Live from the IP Symposium: The Future of the Nation's Patent and Copyright Systems


Paul Michel (former Chief Judge, Court of Appeals for the Federal Circuit)

Marybeth Peters (former US Register of Copyrights)

Marybeth Peters

Register Peters started off her talk discussing the biggest challenges in her job as Register of Copyrights.  These included the following:

  • Formalities being voluntary as a result of joining the Berne Convention.
  • DMCA requires the Copyright Office to create exemptions to access controls.  These took a lot more time and effort than she expected.
  • We're becoming a more digitized world and issues of territoriality are challenging.  The suggestions for compulsory licensing are not a good idea.
  • Making the Copyright Office more digital and accessible.

Next, she discussed the challenges in the future for copyright law.  She commented that the challenges are:

  • We have a digital networked worldwide society and content can travel all over the world very quickly.
  • Even if you're not a pirate, getting licenses is "a distressing exercise."  This is especially the case in a world where everyone wants everything immediately.
  • The copyright law is pretty outdated. A complete revision is essential.

Finally, Register Peters discussed some proposed solutions to some of the currently existing problems, including and noting that:

  • We need to revise the copyright law, but this isn't realistic.  Nonetheless, individual problems can be solved legislatively.
  • Giving the DOJ the power to shut down rogue web sites (proposed by Senator Leahy).
  • Orphan works problem – limit the liability of people who do diligent searches for the copyright owner.  Google Books has stifled this.
  • The private sector – creators and users – need to sit down and work out solutions.  Congress isn't going to do it.  Guidelines and best practices can and should be done.
  • Licensing innovations.  Statutory licensing isn't a good idea, but collective licensing (along the lines of ASCAP and BMI) may be a good idea.  Fair use is not a good enough solution because of its uncertainty.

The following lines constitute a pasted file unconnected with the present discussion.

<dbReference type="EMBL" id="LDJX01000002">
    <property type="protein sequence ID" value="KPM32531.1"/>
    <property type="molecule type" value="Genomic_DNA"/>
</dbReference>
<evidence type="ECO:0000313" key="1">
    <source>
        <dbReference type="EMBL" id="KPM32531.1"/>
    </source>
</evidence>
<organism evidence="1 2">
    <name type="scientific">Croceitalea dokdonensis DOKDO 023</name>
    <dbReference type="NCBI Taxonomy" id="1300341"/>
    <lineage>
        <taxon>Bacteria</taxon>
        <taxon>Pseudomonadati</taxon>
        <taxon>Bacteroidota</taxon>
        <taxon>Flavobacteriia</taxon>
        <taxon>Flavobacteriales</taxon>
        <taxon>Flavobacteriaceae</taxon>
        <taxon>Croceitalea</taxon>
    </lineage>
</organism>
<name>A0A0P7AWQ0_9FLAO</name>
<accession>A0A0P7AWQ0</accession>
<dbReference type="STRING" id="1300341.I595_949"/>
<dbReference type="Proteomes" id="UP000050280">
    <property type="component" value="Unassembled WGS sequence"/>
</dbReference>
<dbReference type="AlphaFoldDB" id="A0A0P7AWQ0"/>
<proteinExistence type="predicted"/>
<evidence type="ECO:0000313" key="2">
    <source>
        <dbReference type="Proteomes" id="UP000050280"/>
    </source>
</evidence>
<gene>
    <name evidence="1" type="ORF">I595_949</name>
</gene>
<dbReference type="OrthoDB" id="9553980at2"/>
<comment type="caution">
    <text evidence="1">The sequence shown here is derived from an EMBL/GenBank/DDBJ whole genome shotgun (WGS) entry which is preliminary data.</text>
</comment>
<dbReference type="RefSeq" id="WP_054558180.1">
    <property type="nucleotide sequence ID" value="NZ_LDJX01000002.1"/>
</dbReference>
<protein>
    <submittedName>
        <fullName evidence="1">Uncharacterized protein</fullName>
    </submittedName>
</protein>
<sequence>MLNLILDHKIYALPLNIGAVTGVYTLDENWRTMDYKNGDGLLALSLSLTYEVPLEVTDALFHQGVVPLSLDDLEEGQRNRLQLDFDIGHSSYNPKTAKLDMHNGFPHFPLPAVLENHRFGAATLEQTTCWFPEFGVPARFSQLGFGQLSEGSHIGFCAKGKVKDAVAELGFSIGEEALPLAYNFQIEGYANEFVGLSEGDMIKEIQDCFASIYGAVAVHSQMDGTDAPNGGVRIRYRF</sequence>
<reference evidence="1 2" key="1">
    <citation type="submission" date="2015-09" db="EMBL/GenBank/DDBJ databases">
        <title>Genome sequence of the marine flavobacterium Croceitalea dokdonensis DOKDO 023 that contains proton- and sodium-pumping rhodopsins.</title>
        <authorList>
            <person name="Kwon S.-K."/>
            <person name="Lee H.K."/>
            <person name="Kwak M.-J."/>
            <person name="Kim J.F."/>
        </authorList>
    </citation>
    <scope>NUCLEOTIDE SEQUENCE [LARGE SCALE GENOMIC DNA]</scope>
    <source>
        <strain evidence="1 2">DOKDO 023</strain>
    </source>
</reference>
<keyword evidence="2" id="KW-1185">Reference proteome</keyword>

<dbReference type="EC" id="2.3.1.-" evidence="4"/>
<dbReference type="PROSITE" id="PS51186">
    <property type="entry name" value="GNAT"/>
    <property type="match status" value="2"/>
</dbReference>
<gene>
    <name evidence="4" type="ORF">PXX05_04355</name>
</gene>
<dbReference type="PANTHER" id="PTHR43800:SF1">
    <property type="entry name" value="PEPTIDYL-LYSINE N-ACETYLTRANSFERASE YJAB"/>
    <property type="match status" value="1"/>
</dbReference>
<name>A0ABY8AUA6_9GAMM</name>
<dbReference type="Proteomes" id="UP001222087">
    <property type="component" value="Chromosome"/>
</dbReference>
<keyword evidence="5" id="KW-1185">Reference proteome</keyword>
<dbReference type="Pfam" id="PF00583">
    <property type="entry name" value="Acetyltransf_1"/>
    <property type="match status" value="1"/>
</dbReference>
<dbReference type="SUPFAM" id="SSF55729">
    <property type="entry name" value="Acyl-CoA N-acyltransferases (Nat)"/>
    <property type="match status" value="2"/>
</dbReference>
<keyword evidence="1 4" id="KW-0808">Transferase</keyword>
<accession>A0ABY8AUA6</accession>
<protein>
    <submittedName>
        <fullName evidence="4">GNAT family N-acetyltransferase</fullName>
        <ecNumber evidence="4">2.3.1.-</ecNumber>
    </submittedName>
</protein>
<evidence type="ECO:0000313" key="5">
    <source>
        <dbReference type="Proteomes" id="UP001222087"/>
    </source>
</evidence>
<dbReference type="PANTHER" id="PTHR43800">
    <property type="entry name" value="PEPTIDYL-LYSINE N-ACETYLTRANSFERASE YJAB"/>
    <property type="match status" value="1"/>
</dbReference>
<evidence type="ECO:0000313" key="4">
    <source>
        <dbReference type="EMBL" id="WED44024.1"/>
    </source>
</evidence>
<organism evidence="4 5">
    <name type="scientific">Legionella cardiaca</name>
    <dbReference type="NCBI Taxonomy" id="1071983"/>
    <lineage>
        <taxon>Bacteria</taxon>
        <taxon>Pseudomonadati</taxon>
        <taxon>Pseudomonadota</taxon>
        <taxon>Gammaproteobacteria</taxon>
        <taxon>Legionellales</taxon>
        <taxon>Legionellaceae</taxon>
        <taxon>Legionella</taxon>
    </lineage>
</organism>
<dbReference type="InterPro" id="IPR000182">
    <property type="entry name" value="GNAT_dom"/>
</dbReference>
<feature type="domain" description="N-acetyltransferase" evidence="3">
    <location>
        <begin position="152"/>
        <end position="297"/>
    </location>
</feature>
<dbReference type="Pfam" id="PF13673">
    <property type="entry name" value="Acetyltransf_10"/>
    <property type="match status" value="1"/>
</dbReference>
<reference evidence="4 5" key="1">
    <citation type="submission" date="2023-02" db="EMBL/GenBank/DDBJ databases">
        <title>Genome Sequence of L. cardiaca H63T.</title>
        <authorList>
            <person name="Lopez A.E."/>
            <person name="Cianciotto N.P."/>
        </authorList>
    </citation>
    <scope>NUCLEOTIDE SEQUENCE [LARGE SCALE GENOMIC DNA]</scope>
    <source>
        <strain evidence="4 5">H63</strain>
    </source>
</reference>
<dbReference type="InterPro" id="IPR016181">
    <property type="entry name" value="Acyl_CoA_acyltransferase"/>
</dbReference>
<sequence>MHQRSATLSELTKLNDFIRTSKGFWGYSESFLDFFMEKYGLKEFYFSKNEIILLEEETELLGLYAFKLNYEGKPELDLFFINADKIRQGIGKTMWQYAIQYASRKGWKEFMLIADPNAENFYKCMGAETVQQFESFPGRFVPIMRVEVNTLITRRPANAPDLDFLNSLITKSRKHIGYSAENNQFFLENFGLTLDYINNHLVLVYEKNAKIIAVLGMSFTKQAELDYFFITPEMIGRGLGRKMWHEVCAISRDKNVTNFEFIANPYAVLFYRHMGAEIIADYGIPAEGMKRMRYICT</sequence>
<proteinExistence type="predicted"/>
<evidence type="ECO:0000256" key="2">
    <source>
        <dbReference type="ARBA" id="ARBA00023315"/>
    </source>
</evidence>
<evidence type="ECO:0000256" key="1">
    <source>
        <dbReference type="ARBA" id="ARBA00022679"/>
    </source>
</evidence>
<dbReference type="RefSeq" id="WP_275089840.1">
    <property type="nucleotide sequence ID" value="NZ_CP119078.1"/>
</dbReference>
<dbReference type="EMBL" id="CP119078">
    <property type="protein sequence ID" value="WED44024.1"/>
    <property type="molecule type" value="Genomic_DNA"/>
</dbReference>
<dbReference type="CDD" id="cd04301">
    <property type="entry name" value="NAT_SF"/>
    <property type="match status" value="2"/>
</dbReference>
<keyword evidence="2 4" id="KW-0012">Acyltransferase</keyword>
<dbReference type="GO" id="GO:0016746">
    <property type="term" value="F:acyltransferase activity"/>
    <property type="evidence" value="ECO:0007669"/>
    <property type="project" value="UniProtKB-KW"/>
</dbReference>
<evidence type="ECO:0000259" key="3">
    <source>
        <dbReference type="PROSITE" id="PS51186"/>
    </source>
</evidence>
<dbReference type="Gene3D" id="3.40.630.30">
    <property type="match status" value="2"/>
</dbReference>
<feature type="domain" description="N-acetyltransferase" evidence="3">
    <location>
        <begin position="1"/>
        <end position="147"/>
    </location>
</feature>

Paul Michel

Judge Michel began by discussing the challenge he faced while sitting on the Federal Circuit.  He said, "The problem of being on the court is that you don't have 1st Amendment rights."  He stepped down because he figured he could do more good off the court than on – trying to educate members of Congress and their staffers. 

Judge Michel then explained that he thought the key players who will be involved in trying to rebalance patent law are: (1) Congress, (2) Supreme Court; (3) PTO; (4) Federal Circuit; (5) White House; (6) mainstream media; (7) K-Street lobbyists.

Judge Michel commented on the pending patent reform legislation.  He predicted that a patent reform bill will pass, even if it doesn't do much.  The three most contentious issues, according to Judge Michel are: (1) first-to-file; (2) post-grant review; and (3) financing of the PTO (fee diversion from PTO to other government programs).  Judge Michel believes first-to-file will be adopted, but the scope of the grace period may be changed.  With respect to post-grant review, Judge Michel thought one of the two procedures will pass, but what the thresholds should be is an open question, although will probably be more modest than what was proposed in the Senate.  Finally, with respect to fee diversion, Judge Michel thought the House will not ban diversion.

Judge Michel concluded with a couple thoughts on Microsoft v. I4i and how the Federal Circuit will change.  He thinks the Supreme Court will reverse the Federal Circuit and apply a preponderance of the evidence standard across the board (i.e. get rid of the clear and convincing standard altogether). 

 With respect to changes to the Federal Circuit, Judge Michel predicted that there will be three additional slots opening on the court in the next 18 months.  The debate will be should the nominees be someone with an interest in patent law or more of a generalist.  The White House will obviously play a major role in the development of the court.